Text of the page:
Erdogan hits back at Russia over Syria
ANKARA - Turkish President Recep Tayyip Erdogan on Tuesday slammed Russian Foreign Minister Sergei Lavrov's comments that the Syrian town of Afrin, seized from Kurdish militia by Ankara, should be handed over to Damascus.
"This is a very wrong approach," Erdogan was quoted as saying by the official Anadolu news agency.
"We know very well to whom we will give Afrin," he said. "We will give Afrin back to its inhabitants when the time comes but we will determine the time, not Mr Lavrov."
The comments were among the toughest yet by Erdogan against Moscow since Turkey and Russia formed a fragile alliance aimed at bringing peace to Syria, a long-time ally of Moscow.
Turkey in January launched an operation into Syria to root out the Kurdish People's Protection Units (YPG) militia in the Afrin enclave and drove the group from the city on March 18.
Many analysts said at the time the Turkish offensive could not have gone ahead without consulting Russia because it required the Turkish air force to enter Syrian airspace.
Russian air support for Damascus has been a keen factor in driving back rebel forces.
At a press conference on Monday, Lavrov said the simplest way to normalise the situation in Afrin would be for the territory to be "returned to the control of the Syrian government."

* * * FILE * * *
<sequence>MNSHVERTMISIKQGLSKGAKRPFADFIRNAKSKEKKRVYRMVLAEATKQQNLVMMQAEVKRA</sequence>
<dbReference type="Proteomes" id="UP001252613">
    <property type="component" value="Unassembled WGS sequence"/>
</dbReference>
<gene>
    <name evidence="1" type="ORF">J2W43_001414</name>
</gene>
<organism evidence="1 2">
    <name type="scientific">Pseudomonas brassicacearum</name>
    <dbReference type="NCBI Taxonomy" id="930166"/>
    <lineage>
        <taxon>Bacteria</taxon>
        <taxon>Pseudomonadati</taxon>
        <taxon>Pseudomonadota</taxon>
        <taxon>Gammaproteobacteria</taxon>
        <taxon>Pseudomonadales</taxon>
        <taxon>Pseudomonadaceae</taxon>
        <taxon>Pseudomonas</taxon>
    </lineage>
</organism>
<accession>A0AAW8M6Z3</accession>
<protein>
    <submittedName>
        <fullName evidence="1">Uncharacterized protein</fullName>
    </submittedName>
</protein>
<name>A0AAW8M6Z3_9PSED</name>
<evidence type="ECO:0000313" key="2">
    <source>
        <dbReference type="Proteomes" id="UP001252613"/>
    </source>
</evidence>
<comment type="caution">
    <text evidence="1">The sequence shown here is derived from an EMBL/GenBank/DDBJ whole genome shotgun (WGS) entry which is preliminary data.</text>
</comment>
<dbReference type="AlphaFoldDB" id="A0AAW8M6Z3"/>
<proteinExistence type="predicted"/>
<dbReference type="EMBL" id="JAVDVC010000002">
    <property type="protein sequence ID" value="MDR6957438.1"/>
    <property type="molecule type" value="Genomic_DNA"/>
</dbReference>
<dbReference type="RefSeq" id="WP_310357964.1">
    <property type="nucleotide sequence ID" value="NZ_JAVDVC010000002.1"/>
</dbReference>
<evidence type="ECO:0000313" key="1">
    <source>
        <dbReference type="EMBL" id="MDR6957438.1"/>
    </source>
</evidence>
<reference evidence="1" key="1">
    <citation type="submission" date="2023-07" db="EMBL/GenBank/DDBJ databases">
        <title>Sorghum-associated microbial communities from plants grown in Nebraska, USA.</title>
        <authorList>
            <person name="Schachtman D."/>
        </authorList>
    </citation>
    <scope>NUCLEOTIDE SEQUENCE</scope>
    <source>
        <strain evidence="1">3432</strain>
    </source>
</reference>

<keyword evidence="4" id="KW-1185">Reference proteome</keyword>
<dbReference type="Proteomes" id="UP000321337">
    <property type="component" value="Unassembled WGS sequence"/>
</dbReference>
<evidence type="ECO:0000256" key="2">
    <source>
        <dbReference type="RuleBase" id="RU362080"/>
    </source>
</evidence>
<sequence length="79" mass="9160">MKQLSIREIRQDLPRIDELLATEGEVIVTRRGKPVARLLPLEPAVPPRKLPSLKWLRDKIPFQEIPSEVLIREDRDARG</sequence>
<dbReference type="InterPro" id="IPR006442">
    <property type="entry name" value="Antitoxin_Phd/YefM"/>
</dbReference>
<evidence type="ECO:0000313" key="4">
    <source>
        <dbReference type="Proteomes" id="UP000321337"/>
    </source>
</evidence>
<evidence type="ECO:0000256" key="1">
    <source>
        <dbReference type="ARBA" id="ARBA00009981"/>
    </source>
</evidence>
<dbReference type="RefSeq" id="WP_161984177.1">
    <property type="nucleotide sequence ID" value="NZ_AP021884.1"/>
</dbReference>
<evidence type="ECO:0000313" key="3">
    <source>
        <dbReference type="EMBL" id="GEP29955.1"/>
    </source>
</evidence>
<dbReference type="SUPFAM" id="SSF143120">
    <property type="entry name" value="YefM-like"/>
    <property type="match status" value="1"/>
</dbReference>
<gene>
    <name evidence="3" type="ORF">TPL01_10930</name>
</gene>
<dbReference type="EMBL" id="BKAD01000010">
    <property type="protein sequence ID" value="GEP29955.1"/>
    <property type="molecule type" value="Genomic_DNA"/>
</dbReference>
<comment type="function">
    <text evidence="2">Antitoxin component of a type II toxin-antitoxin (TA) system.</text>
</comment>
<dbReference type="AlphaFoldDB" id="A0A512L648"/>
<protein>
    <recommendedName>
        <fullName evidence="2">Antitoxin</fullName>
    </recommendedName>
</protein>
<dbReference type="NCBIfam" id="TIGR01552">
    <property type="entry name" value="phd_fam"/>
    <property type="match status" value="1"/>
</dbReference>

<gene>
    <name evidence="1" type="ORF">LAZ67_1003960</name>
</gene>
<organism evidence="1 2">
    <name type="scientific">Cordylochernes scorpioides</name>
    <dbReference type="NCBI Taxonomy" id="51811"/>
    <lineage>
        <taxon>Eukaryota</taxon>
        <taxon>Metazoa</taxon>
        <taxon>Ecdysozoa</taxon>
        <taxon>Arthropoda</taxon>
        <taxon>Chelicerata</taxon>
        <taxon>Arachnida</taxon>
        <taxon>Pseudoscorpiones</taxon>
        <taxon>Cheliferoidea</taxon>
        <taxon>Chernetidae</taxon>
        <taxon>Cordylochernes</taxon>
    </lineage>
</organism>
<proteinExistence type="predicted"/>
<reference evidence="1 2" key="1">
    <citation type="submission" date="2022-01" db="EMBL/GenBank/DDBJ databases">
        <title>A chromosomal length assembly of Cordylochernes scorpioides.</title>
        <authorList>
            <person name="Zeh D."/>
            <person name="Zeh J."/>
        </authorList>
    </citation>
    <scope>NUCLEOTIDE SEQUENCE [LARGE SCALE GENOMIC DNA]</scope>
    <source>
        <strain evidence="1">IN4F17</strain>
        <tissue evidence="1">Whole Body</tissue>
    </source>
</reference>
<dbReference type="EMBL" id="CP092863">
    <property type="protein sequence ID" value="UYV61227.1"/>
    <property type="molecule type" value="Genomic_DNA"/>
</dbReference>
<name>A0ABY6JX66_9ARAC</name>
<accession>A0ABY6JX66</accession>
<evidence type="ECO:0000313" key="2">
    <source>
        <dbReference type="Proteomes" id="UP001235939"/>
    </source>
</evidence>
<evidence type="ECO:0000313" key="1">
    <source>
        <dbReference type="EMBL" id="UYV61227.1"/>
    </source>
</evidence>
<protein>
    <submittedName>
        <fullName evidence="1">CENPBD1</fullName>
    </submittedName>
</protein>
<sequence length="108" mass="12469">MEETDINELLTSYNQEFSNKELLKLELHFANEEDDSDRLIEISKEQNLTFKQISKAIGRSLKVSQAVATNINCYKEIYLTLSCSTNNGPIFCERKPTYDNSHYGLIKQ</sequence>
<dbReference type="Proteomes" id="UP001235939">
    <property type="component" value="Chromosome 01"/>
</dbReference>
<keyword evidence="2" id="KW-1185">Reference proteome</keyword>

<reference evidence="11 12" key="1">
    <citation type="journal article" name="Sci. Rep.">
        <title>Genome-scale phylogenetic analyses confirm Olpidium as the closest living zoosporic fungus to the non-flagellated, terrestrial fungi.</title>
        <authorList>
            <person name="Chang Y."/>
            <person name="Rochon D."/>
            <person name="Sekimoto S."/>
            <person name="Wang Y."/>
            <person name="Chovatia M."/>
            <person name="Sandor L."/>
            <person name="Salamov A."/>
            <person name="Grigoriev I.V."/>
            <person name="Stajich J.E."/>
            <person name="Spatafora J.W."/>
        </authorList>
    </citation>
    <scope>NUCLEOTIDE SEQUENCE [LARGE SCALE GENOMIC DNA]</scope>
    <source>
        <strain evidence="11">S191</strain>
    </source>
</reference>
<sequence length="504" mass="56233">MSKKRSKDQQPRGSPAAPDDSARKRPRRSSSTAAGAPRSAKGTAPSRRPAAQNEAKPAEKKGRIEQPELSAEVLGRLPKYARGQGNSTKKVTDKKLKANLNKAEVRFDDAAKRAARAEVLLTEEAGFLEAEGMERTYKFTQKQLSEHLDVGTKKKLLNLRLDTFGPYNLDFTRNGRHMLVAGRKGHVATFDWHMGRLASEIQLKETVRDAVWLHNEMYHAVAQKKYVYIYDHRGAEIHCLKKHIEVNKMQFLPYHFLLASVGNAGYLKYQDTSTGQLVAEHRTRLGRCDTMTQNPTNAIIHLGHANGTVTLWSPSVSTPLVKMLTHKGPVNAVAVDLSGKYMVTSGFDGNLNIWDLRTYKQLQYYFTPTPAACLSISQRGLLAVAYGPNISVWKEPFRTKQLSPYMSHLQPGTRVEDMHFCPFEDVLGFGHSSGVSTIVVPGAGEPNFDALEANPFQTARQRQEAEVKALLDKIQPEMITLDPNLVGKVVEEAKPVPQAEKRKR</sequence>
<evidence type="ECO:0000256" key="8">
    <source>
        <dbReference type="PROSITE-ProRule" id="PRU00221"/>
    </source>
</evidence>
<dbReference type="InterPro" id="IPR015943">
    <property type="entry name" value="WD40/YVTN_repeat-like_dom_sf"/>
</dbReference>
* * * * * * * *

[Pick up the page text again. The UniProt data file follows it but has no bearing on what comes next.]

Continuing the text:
He noted that Erdogan believed that the United States had started to "flirt" with Kurdish militia was a threat to Turkey's interests. But he added: "Erdogan never said Turkey wanted to occupy Afrin."
In a further source of tension, Erdogan on Monday expressed concern to his Russian counterpart Vladimir Putin over attacks in Eastern Ghouta after an alleged chemical attack there killed dozens of people.
Erdogan vowed those behind the killings of civilians in the Syrian rebel enclave of Eastern Ghouta would pay a "heavy price".
"I curse those who carried out this massacre. Whoever has done this, the perpetrators will be brought to account and certainly pay a heavy price," Erdogan told a meeting of his party in parliament.
The Turkish foreign ministry at the weekend said there was a "strong suspicion" that Syrian President Bashar al-Assad's regime was responsible for the attack.
But Erdogan on Tuesday steered clear of criticising Assad, only noting his telephone conversation with Russian President Vladimir Putin who is the chief ally of the Damascus regime along with Iran.
"I spoke with Putin yesterday (Monday), talks will continue today and tomorrow," he said.
Rescue workers said dozens of civilians had been killed in a chlorine gas attack on Douma -- claims denied by Assad's regime and its ally Russia.
Ankara and Moscow have been on the two opposing sides of the war in Syria but despite their differences, both countries have worked closely in recent months for a political solution in Syria.
Erdogan last week hosted Putin and President Hassan Rouhani of Iran, another ally of the Syrian regime. The three presidents vowed to work for a lasting ceasefire in Syria.